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12 Angry Men

Twelve Angry Men is a very interesting film about the jurors’ deliberations on a case that seems at first a no brainner. But in reality it proves to be a more complex case. As the evidence is brought up to question by the jurors themselves. The complexity of this case grew as the films went on. Then came the hard part, making the decision, guilty or not guilty. Especially when you have jurors that are over shadowed by prejudice that influence their decision. It is only when prejudice is set aside that the jurors’ are able to make a more logical decision on the case.

It is very obvious that most of the battle that juror #8 fought was the prejudices of the other jurors. Instead of a verdict being based on the facts and logic everyone just went with majority rule and did not think of the consequences of what might happen to the boy, which was life in prison or death. These issues are handled and challenged by Juror #8, instead of going along with the crowd and accepting the evidence as it was presented, he challenged everything. Since the boy was to be executed if found guilty his life was now in the hands of the jury and juror #8 reasoned that the least they could do was to talk about the case a bit. In addition, juror #8, no matter how emotional the discussion got he always kept his cool and had his task in mind. Juror #8 tried to do his best even when the odds were against him. He used logic to examine all the witnesses’ testimony. One of his most effective strategies was to keep on reminding the group they must acquit if they had any ‘reasonable doubt’. And notice that juror #8 set aside the prejudice remarks that were made by the other jurors. He did not even considered them to be relevant to the case.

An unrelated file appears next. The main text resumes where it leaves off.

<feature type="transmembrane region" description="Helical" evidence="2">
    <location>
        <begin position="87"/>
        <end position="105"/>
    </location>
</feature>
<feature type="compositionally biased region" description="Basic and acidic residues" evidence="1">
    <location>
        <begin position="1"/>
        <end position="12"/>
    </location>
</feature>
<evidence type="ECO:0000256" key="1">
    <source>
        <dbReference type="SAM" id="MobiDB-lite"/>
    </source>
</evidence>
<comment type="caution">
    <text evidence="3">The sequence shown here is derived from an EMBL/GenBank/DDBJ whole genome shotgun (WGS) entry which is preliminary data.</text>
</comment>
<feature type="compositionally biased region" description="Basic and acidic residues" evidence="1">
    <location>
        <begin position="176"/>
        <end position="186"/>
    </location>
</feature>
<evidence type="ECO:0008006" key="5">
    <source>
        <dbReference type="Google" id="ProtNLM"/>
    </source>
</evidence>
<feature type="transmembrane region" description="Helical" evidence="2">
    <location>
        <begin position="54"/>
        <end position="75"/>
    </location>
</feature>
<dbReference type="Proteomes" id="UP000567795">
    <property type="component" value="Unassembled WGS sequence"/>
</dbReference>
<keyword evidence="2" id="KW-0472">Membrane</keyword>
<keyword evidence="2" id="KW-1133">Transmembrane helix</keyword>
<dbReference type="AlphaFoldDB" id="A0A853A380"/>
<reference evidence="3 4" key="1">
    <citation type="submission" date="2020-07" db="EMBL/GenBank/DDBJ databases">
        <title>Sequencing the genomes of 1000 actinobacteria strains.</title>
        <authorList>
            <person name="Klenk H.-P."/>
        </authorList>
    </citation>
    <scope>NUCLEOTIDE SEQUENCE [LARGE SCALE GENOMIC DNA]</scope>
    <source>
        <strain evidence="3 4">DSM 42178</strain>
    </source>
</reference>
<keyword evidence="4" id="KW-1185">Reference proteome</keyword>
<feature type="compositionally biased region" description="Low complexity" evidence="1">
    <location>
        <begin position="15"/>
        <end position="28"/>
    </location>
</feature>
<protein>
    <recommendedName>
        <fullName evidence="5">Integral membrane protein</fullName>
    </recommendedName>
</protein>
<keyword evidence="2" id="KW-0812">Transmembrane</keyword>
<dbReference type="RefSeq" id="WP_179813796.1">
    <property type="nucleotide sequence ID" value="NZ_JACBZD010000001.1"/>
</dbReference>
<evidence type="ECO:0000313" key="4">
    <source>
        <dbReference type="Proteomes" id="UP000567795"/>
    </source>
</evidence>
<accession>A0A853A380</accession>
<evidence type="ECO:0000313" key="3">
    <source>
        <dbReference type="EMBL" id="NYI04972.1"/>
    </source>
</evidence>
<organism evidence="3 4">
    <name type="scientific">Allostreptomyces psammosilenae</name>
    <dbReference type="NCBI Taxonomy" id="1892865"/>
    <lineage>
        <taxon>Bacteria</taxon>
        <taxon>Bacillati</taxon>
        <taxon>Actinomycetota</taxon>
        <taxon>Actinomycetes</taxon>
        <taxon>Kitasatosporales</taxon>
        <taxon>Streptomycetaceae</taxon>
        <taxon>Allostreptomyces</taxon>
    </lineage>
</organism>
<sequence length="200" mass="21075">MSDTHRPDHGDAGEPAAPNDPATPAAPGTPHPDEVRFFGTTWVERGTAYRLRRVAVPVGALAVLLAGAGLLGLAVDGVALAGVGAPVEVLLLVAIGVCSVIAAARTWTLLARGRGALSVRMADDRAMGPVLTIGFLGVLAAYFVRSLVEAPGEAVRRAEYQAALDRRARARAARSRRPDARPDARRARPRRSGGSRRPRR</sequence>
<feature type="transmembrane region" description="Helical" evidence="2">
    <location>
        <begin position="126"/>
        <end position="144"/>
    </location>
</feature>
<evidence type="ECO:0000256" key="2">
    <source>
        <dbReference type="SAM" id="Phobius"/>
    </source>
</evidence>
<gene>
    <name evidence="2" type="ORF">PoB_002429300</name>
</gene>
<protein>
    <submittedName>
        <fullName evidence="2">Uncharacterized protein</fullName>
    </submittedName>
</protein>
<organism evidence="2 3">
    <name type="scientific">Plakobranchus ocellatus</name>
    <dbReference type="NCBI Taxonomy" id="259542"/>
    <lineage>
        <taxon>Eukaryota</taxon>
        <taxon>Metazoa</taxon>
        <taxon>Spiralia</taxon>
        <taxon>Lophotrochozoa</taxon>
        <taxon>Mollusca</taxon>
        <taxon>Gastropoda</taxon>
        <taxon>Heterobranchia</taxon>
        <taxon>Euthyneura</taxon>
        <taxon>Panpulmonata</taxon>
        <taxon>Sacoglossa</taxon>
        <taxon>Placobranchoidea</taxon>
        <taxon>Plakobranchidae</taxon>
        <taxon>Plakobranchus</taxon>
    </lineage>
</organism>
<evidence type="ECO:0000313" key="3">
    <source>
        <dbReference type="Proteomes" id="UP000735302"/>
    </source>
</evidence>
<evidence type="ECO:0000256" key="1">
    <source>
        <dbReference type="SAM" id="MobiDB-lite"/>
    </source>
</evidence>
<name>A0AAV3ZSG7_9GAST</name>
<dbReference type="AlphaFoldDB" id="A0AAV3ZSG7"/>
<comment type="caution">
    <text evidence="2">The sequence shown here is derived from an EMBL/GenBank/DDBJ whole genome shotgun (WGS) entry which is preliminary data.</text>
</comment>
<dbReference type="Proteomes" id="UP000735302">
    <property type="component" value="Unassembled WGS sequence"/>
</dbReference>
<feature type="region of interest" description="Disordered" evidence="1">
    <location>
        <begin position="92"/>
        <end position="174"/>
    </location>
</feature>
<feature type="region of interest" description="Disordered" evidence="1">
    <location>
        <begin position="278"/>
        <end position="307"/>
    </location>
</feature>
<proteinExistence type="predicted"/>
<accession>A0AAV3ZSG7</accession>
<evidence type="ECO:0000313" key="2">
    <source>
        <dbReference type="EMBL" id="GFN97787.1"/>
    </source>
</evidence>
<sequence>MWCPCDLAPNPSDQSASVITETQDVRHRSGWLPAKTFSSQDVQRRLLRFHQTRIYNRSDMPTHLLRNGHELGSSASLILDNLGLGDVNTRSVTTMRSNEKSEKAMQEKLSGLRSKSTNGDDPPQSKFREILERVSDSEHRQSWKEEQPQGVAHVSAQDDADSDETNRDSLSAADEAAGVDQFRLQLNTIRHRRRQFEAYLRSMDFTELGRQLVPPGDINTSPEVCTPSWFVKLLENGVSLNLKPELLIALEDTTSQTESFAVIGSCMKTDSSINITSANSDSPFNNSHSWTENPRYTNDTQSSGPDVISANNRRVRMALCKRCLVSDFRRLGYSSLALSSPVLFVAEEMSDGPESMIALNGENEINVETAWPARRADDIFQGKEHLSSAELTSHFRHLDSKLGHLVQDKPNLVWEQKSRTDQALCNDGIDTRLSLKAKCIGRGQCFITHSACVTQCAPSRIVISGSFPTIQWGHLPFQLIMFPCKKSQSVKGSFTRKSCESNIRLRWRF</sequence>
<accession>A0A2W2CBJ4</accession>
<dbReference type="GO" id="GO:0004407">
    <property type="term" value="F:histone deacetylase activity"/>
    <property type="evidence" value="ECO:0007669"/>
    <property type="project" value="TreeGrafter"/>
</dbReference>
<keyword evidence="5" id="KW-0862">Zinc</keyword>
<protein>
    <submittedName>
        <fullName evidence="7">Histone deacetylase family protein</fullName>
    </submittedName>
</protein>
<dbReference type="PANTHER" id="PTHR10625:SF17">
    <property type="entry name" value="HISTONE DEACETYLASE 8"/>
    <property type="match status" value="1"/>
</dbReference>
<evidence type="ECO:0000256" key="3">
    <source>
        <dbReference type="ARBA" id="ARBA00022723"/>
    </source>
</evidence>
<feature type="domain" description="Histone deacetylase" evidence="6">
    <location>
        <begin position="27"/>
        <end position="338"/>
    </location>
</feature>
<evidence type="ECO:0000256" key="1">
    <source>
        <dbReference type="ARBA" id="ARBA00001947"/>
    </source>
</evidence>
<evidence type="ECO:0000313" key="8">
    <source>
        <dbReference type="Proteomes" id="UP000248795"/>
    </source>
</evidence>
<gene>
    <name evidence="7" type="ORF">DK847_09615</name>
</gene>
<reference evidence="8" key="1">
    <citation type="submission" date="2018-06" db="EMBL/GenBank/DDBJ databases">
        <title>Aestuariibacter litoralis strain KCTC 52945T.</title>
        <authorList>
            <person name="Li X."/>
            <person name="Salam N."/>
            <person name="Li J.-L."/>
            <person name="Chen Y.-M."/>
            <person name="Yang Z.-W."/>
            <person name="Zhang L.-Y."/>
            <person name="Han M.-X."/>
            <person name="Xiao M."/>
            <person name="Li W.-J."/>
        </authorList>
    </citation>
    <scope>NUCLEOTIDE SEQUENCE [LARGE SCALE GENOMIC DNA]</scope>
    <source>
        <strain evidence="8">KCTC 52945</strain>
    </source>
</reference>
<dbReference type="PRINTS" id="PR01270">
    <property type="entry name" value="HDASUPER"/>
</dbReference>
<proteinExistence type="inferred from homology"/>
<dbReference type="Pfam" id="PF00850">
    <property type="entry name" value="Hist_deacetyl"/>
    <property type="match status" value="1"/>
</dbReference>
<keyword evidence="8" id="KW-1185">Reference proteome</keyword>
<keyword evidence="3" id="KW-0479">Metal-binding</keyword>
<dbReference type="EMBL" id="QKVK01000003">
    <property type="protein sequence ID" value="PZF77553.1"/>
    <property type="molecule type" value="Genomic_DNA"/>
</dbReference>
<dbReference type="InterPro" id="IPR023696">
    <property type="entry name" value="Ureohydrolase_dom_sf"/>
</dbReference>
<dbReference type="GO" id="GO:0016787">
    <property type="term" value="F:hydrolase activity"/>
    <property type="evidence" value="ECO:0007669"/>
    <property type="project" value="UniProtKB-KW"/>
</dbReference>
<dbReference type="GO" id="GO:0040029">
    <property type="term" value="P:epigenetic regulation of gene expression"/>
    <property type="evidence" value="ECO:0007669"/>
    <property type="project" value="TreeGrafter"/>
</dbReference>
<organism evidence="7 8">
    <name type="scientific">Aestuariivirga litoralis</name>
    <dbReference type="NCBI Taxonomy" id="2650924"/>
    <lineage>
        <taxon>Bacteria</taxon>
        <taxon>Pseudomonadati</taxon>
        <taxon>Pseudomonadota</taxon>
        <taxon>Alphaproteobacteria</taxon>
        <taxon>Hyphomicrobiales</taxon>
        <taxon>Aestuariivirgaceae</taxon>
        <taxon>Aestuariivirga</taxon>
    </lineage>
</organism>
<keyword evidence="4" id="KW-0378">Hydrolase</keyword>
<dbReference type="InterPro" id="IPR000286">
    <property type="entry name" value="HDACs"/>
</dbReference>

An example of prejudices playing an important role in different class issue. Is juror #10 who put a great deal of effort into trying to convince the others that the boy was guilty because

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